Many cities nationwide have adopted Vision Zero, a global movement that aims to reduce traffic fatalities and severe injuries to zero. Ultimately the work of Vision Zero aims to quantify which of several interventions and policy changes, in isolation or combination, are most effective to protect the population at large. One variable that is extremely important to include in such an analysis is the total volumes of road users (vehicles, bicycles, and pedestrians), often called exposure, which allows us to understand the true rate of crashes. Since this data is not readily available, we must first model and estimate it.
Erin Akred and Michael Dowd explore a partnership between Microsoft, a team of DataKind data scientists, government officials, and researchers that has been working to leverage newly available datasets to inform cities’ efforts nationwide to reduce traffic-related deaths and severe injuries to zero.
Erin Akred is a former Presidential Innovation Fellow and data and analytics specialist focusing on improving the human experience through sustainability, education, and healthy lifestyles. Her work over the past 15 years—spanning industries and academia across the public and private sectors and resulting in multiple patents and awards—illustrates the art of the possible in a world of abundant data.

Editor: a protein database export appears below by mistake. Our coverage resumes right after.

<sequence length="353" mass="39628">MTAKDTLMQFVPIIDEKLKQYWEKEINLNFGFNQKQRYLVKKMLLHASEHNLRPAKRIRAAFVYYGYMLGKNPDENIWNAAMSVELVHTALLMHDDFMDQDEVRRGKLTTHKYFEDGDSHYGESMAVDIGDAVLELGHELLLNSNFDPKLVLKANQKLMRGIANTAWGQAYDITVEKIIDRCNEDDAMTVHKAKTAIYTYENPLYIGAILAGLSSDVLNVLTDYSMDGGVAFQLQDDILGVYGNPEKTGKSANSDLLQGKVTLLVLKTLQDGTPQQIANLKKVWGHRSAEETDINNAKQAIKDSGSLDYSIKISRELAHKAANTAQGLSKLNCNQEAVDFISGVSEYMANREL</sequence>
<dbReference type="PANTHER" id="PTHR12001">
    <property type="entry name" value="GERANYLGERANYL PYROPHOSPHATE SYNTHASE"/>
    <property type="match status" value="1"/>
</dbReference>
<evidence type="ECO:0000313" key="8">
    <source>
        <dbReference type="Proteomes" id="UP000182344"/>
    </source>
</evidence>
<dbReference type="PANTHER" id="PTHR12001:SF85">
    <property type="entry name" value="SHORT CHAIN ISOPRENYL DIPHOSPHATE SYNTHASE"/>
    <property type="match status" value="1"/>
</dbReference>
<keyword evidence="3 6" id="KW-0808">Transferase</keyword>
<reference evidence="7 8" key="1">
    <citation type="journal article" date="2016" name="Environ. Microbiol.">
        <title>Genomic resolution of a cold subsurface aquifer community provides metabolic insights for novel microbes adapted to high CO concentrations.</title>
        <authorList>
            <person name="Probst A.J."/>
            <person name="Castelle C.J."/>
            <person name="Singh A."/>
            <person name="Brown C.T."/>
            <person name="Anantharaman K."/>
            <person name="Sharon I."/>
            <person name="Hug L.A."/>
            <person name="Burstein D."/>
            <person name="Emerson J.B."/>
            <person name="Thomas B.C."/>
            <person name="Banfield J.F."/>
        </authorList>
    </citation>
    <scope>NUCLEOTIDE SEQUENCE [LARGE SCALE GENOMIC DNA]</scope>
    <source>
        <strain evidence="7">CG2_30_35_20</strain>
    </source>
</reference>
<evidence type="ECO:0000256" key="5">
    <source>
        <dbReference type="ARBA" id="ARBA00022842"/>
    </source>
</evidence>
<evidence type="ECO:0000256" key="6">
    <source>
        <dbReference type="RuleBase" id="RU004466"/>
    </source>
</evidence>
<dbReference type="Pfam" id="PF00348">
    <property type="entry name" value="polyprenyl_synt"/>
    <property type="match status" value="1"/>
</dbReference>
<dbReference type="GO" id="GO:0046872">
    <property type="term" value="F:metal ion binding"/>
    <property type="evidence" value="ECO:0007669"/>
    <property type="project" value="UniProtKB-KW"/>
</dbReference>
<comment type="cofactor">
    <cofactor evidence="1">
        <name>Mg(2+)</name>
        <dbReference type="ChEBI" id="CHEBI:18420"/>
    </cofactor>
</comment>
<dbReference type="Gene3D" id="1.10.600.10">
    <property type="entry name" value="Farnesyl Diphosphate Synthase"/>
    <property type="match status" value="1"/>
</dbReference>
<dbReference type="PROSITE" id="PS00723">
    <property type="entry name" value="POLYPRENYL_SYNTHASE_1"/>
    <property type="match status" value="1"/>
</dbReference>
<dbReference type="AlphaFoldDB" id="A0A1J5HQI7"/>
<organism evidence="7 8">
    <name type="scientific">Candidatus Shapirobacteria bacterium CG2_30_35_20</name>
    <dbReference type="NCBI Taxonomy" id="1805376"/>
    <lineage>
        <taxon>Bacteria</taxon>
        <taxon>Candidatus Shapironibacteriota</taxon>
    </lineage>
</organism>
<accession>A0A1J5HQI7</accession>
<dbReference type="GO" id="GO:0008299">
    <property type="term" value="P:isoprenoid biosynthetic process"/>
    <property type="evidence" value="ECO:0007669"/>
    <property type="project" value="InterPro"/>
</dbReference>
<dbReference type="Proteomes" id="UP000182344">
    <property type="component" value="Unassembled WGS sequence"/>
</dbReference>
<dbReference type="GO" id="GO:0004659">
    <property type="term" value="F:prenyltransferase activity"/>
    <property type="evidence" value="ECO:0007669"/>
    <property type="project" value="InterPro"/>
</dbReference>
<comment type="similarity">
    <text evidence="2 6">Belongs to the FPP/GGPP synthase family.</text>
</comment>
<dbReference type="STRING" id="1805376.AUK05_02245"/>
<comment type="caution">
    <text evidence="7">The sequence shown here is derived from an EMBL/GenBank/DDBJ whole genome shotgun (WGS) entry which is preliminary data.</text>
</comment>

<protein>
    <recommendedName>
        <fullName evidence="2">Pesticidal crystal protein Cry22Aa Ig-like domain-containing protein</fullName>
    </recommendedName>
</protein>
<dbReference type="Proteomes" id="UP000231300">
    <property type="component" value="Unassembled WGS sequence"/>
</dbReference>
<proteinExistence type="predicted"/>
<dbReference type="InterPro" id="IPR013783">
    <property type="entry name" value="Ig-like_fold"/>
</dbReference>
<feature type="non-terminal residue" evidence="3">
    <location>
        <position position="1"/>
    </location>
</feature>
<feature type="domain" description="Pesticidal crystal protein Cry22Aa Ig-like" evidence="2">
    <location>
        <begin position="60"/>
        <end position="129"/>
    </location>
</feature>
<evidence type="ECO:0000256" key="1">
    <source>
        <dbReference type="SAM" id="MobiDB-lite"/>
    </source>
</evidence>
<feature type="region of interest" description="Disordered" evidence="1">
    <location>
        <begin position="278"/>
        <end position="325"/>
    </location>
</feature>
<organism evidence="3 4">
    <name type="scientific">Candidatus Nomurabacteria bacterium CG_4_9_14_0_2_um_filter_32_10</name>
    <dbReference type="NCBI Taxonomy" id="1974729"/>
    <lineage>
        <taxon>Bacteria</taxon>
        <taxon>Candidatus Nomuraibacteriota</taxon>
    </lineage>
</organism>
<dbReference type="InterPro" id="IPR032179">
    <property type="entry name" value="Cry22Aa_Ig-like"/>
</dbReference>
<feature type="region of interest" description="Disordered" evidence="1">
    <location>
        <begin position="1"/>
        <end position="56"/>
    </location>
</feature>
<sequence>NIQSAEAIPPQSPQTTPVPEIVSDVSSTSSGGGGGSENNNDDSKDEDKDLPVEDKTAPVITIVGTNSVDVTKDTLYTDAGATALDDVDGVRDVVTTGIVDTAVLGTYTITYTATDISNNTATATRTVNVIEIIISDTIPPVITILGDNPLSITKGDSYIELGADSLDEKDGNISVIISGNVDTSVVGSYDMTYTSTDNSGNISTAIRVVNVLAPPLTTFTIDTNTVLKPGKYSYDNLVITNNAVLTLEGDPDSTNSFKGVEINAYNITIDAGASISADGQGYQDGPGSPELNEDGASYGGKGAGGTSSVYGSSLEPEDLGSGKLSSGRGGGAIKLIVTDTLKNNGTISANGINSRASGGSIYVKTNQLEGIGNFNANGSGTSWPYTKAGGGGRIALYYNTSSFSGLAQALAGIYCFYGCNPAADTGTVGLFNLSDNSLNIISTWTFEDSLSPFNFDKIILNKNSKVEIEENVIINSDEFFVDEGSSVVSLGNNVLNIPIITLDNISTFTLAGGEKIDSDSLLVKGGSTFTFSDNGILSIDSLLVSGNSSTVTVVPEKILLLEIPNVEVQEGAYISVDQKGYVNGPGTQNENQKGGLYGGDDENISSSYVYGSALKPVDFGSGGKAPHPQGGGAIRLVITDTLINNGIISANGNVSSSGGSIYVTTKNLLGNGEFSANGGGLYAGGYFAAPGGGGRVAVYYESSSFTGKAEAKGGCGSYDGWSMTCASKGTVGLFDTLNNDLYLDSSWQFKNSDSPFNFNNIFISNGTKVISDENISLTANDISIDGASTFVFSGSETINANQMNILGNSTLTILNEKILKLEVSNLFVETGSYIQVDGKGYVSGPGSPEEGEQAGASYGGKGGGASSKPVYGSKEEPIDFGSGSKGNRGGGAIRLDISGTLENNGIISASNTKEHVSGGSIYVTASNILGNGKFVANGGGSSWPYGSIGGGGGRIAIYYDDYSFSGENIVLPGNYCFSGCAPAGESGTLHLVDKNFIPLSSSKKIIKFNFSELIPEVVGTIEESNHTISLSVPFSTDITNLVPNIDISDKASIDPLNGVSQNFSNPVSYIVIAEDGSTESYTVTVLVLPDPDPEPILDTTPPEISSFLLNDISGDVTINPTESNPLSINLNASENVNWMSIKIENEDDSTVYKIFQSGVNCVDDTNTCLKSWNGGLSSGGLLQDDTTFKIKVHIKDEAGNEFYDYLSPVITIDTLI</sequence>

Michael Dowd is a data scientist at DataKind working on a long-term project using data science to prevent traffic fatalities in cities nationwide. A recent graduate of MIT with master’s degrees in city planning and transportation, Michael is a transportation planner, modeler, coder, GIS expert, and civic data enthusiast. He hails from Seattle, WA, but has lived most of his adult life in NYC. While attending MIT, he worked on modeling the potential impacts of climate change and inundation on the Boston metro region. He loves writing code, civic data, studying transportation, and all things geospatial.
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